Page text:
Getting to the Root of Food Waste

In the U.S., food waste consumes 21 percent of landfill volume. Here are a few organizations that are tackling the issue by focusing on the food that is unnecessarily scrapped before it even gets to the meal-prep stage.

Who says there’s no such thing as a free lunch? Five thousand Calgary residents were invited to one in downtown’s Olympic Plaza on June 15, no strings attached. On the menu: carrot soup, chickpea salad, Panzanella Greek salad, and potato salad, topped off with bread pudding with compote. The cost to feed the crowd was well below even the most constrained F&B budget: $380. 

That’s because Calgary participated in a Feeding the 5000 event, a global initiative to serve up meals made entirely from perfectly edible food that otherwise would have been sent to landfills, largely because it doesn’t meet aesthetic standards. Launched by Global Feedback Ltd. in London in 2009, Feeding the 5000 events have circled the globe in an effort to raise awareness of food waste.

Volunteers prepared a lunch for 5,000 people.

Working with LeftOvers Calgary, the Calgary Regional Partnership, and the Recycling Council of Alberta, Calgary Chef Andrew Hewson rescued food rejected by growers, grocers, and restaurants. Instead of being discarded, oddly shaped peppers, potatoes with sprouts, and bread and dairy items nearing their expiration date were brought into the Calgary TELUS Convention Centre kitchen, where they were sorted, washed, chopped, and cooked by a team of volunteers from SAIT (Southern Alberta Institute of Technology), restaurants, caterers, and the Hyatt Regency. The only items purchased for the fresh, healthy, locally sourced, and zero-waste meals were spices, herbs, and oil.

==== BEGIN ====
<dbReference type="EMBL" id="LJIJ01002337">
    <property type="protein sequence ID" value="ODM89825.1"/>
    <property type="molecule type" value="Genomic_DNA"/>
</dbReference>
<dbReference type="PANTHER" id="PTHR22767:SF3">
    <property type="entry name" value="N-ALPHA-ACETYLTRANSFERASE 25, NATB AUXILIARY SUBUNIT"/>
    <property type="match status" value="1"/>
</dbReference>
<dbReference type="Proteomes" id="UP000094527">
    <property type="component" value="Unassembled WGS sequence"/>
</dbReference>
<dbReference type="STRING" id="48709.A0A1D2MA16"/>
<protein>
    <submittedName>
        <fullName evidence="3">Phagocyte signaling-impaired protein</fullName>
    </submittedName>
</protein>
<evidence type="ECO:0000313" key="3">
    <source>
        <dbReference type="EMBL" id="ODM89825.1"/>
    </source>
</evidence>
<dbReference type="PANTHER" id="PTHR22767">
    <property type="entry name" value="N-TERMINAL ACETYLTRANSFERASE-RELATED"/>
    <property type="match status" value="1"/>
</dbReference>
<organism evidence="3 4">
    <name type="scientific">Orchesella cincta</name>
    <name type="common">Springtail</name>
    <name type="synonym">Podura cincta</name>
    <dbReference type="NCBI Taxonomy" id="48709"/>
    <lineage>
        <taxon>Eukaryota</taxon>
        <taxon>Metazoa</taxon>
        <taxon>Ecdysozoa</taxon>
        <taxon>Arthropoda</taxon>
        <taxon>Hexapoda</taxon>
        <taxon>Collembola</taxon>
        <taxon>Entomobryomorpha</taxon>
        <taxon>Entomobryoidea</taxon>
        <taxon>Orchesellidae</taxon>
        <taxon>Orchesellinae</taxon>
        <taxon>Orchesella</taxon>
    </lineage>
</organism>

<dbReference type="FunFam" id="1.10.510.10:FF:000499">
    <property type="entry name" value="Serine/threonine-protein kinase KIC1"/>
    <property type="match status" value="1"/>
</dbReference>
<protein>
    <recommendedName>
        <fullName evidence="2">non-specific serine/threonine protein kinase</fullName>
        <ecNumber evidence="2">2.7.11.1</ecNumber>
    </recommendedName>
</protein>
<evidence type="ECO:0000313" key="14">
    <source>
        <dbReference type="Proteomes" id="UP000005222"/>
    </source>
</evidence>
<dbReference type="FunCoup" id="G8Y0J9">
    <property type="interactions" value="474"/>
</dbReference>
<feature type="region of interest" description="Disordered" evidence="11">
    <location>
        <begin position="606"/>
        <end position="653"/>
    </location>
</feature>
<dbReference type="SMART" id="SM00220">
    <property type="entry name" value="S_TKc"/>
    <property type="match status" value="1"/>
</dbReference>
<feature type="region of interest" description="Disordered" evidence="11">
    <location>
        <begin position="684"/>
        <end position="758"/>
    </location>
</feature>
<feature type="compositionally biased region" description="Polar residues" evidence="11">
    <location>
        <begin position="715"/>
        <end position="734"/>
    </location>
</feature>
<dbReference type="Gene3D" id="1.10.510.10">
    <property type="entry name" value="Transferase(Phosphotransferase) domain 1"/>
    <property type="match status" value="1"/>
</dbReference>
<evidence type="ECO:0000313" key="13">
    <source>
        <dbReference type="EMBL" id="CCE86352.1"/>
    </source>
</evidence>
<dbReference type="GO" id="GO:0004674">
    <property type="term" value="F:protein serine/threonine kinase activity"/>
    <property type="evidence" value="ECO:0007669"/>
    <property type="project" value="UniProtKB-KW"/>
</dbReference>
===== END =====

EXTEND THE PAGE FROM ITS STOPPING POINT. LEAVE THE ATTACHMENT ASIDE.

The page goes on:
Waste360 took a similar approach to serving lunch from food scraps to a much smaller group at its WasteExpo 2017 show, working with Centerplate at the New Orleans Ernest N. Morial Convention Center. 

But most of the time, efforts to reduce food waste at events have centered around donating prepared food that doesn’t get consumed by attendees to shelters and community food banks. Organizations like Global Feedback and Brooklyn, New York–based ReFED — a think tank that “rethinks food waste through economics and data” — are trying to get people to pay attention to food that winds up in the trash before even making it to the table. 

ReFED Program Manager Katy Franklin told Convene that the “fairly young” organization (formed in 2015) is now moving from an information-dissemination phase — last year, ReFED published the Roadmap to Reduce Food Waste report — to implementation. For instance, ReFED is focusing on bringing the food industry together around date-labeling, which Franklin said is one of the most cost-effective solutions to food waste.

Since there is no federal regulation for labels stamped on food products, those “best by,” “sell by,” and “expires on” dates create a lot of consumer confusion, she said. “The goal from the industry is to standardize those into a quality date, to say that peak freshness will end at this date, so we recommend that you eat it by then, and then also a safety date. Some of the challenges there are that it requires an investment and change made by manufacturers and retailers,” she said, “but the benefits are reaped by consumers.” 

Franklin also sees a “lot of opportunities around more strategic prevention” when it comes to event F&B. “One of the really common challenges that we’re hearing from food-service companies isn’t necessarily that they don’t know what the solutions are,” she said. “Most of them know there are some key prevention solutions around procurement or knife skills — and then moving into donation and recycling opportunities.”

 

Michelle Russell

Michelle Russell is editor in chief of Convene.